Currently, Suzuki’s CI is supplied at the brand’s expense. Some older sites need refreshing which is on-going. Robin Luscombe, managing director of Luscombe Motors in Leeds, believes the Suzuki approach is the right one.
He said: “For Suzuki we have not had to implement any stringent CI changes for a long time. It’s very relaxed as long as the showroom is of a good standard; it’s clean and tidy and has the right level of lighting.”
It means Luscombe can invest money where it matters most such as in new technology and employees: “The difference between a good and a bad business is not determined by the building or CI, it’s the people who are employed there, they are the most important investment.”
Nathan Tomlinson, managing director of Devonshire Motors, is part of the Mitsubishi Visual Identity working group and wants to be among the first to upgrade. All dealers are required to be compliant by 2022, but the UK network development team is working with dealers to deliver a ‘palatable’ solution given the current uncertainty.
He said: “So far the approach has been collaborative and our feedback has been very carefully considered. With that said, there are still a lot of challenges to overcome in terms of how the manufacturer understands retailing and how they blend that with their brand requirements.”
The upgrade includes changes to accommodate alternative fuel technology in display areas, charging facilities and EV workshop bays. Requiring more space, EV bays impact the return per square metre on property investment alongside the loss of revenue from oil, parts and labour sales if EV replaces the internal combustion engine (ICE) on a one-for-one basis. However, Tomlinson reports a willingness by Mitsubishi to discuss future scale and affordability returns.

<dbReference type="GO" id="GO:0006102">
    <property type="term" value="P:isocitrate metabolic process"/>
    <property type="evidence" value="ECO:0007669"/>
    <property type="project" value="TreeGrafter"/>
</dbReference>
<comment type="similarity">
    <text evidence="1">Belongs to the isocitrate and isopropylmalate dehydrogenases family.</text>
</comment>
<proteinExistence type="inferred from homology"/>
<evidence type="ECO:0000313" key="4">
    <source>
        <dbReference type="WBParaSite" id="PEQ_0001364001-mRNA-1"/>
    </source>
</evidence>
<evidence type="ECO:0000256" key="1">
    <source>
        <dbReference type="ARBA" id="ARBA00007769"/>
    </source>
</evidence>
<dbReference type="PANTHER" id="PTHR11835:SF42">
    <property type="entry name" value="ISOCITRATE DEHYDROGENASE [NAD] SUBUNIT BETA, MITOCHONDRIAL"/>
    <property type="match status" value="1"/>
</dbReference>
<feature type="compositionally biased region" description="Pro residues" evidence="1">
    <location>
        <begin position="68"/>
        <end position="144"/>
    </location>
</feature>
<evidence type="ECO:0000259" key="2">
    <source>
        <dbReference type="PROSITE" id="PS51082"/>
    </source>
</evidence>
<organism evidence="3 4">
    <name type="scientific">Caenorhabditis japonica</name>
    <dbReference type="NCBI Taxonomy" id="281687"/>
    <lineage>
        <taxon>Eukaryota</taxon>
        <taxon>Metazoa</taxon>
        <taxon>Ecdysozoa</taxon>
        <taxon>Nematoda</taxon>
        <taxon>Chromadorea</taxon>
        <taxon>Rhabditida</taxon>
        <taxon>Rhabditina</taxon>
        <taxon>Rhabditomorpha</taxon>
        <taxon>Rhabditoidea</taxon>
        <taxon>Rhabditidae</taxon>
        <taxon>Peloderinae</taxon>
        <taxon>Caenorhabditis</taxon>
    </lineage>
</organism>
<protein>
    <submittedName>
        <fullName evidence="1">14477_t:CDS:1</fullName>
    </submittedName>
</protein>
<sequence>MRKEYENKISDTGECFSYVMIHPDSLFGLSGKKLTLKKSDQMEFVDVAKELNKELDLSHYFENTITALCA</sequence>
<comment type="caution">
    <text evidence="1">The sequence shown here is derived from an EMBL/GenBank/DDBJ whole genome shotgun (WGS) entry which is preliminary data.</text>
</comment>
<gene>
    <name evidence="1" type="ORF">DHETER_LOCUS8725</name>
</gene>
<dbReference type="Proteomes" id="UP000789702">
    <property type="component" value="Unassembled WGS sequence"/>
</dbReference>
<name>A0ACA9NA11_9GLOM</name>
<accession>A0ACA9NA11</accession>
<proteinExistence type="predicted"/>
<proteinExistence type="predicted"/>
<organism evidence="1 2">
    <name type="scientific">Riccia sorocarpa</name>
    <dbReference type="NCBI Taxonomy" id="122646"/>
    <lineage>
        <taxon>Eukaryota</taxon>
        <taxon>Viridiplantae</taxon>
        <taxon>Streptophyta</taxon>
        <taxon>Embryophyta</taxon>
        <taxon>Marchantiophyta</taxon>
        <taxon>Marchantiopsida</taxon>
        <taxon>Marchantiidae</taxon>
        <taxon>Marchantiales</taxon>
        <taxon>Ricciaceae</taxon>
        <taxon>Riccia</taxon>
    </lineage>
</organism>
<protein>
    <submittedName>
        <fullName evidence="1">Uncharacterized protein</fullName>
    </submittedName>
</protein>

Such CI concessions, though, could be largely academic if Stephens is right in his belief that high fixed overheads faced by retailers will impede their ability to adapt to changing demands driven by e-commerce, emergent technology and new intermediaries/disruptors.
Long term, according to Stephens, a business model that’s more innovative and, consequently, more viable will be required. His new consultancy, devised to help manufacturers and motor groups create and develop migration strategies, is already advising on two new retail concepts.
They are for Axiom, a retail and leisure destination at J32 of the M62 in Yorkshire, which has outline planning consent, and a large multi-brand automotive destination on the A4 Chiswick High Road – The Fourth Mile – where the application for planning permission will be submitted in September.